I’ve arrived in Boston for a 3-day conference on divided cities, with delegates from Kirkuk (Iraq), Mitrovica (Kosovo/Serbia), Nicosia (Cyprus), Derry~Londonderry and Belfast (Northern Ireland). I had some responsibility in securing delegates from Nicosia, as well as Derry~Londonderry and Belfast.
The premise of the conference is that people from divided societies are the best people to help others in divided societies.
The Boston Irish Reporter described the organisation of the conference:
The conference is being convened by Padraig O’Malley, the John Joseph Moakley Distinguished Professor of Peace and Reconciliation at UMass Boston’s McCormack Graduate School of Policy Studies. In addition to dealing with issues such as race, ethnicity, religion, and political ideology, as well as the geographical flashpoints within each city where different sides clash, conferees will also discuss, in smaller groups, non-partisan topics such as electricity, water, and sewer systems and seemingly mundane topics, but topics about which O’Malley believes opposing parties can find common ground, and then work towards a greater understanding.
Ultimately, said O’Malley, the hope is that the representatives will agree to form a “club” of divided cities;annual meetings with each of the participating cities hosting the others on a rotating basis. For now, though, O’Malley just hopes to bring the group together, show them their common ground, and let the participants take it from there, including the setting of each day’s agenda.
“If they say, ‘Where’s the agenda?,’ my response will be ‘There is no agenda, because this conference is yours,” says O’Malley, “and you, as people from divided cities, have a far better idea of what you should be talking about to each other, than I do. This conference is yours, not ours. We are here to serve you, not to impose on you.”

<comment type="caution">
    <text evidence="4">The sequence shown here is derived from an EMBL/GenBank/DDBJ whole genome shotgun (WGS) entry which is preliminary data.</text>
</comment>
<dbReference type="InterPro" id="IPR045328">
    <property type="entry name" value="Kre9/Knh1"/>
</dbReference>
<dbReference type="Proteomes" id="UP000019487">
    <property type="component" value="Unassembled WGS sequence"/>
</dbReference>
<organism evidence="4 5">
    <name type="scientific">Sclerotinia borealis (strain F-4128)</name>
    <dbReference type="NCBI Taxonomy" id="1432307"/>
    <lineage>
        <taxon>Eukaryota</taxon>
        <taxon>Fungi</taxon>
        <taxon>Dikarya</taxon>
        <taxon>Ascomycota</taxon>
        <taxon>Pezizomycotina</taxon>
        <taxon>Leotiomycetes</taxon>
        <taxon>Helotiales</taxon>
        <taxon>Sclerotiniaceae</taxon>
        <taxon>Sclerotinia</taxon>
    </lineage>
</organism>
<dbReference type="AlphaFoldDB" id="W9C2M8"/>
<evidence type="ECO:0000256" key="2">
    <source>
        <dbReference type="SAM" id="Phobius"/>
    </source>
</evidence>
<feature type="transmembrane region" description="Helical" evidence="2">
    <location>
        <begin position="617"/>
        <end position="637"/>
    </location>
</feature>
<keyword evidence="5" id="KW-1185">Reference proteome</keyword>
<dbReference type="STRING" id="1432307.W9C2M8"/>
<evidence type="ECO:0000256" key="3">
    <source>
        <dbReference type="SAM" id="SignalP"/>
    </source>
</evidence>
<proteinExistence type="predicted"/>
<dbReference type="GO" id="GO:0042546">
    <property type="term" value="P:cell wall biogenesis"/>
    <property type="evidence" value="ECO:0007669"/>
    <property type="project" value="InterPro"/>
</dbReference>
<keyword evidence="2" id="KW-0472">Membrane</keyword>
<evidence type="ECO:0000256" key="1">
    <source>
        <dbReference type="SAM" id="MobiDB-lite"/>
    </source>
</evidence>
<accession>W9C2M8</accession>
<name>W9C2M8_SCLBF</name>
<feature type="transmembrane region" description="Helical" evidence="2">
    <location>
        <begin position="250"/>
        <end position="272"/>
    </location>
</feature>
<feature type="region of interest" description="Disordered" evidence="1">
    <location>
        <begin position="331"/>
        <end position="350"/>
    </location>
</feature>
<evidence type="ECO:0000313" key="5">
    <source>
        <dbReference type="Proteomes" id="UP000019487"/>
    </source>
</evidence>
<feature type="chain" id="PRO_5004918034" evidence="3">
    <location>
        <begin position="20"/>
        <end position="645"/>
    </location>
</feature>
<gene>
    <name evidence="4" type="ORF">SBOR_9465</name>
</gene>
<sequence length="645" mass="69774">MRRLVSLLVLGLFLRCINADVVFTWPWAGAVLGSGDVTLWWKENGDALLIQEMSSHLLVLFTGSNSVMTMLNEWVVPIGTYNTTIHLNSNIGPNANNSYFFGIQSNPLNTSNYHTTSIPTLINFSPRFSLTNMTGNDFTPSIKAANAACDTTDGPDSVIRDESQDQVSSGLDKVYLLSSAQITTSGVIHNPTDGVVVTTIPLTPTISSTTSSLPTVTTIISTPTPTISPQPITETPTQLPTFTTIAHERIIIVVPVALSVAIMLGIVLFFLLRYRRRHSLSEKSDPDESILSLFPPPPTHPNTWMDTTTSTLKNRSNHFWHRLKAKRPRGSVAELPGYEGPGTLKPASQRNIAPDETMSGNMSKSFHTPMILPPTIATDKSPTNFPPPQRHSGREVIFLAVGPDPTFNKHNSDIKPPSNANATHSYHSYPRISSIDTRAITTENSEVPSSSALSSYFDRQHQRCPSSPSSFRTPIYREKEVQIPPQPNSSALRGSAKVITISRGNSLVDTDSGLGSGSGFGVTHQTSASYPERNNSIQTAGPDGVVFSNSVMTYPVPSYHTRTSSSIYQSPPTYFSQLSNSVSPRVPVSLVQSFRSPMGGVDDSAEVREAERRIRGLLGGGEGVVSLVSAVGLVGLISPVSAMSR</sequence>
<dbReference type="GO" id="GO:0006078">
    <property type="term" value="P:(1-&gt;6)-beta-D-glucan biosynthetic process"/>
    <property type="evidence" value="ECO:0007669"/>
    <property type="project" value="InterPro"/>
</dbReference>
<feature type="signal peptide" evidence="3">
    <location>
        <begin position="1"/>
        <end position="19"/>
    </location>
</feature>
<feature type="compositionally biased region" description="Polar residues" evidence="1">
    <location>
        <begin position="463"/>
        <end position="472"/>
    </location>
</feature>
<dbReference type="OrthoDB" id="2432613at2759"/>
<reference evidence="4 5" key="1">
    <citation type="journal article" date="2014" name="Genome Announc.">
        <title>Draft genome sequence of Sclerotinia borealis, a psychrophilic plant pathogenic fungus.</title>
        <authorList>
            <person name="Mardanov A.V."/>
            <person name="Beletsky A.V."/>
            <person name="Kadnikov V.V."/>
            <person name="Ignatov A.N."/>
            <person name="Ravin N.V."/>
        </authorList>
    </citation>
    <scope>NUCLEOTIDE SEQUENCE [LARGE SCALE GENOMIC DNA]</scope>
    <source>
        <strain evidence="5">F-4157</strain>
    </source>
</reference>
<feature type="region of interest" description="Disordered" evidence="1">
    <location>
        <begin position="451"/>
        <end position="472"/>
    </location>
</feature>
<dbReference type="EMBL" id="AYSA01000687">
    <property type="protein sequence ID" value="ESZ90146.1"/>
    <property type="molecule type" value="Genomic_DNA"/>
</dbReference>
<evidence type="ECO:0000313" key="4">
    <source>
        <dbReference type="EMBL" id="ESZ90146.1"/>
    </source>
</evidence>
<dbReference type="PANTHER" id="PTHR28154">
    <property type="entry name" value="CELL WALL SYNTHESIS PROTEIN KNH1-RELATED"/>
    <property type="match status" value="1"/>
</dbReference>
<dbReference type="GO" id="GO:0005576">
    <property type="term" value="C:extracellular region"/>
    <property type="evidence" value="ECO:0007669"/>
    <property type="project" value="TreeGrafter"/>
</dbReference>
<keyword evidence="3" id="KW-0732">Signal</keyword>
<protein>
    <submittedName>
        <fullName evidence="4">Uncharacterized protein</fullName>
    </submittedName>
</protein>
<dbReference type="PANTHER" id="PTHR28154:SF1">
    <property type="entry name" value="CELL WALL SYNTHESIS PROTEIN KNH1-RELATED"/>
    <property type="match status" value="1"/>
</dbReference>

The conference will end with a public panel discussion on Thursday, April 16, at 7:30 p.m. at UMass Boston’s Campus Center, titled “Divided Cities: Common and Uncommon.”
The conference is being created through a partnership with the American Ireland Fund, with sponsorship from Robert and JoAnn Bendetson, the Connors Family Fund, the Doubletree Hotel Bayside, the Institute for Global Leadership at Tufts University, the John Joseph Moakley Archive and Institute at Suffolk University, Joiner Center for the Study of War and Social Consequences at UMass Boston, the University of Massachusetts system, the University of Massachusetts Boston, the University of Massachusetts Lowell, and William Monroe Trotter Institute at UMass Boston.
I am pleased to say that the Northern Ireland delegation arrived safely. It was Derry City Council Deputy Mayor Maurice Devenney’s first trip to America, and the jet lag affected him promptly; Alderman Devenney retired early. For the rest of us who knew that the best way of beating east-west jetlag is to stay up as late as possible on the first night, we chatted over some refreshments.
Prof. O’Malley greeted all delegates at an evening reception, and some inter- and intra-group networking had already commenced. O’Malley explained how the next several days would work, and all took it in stride.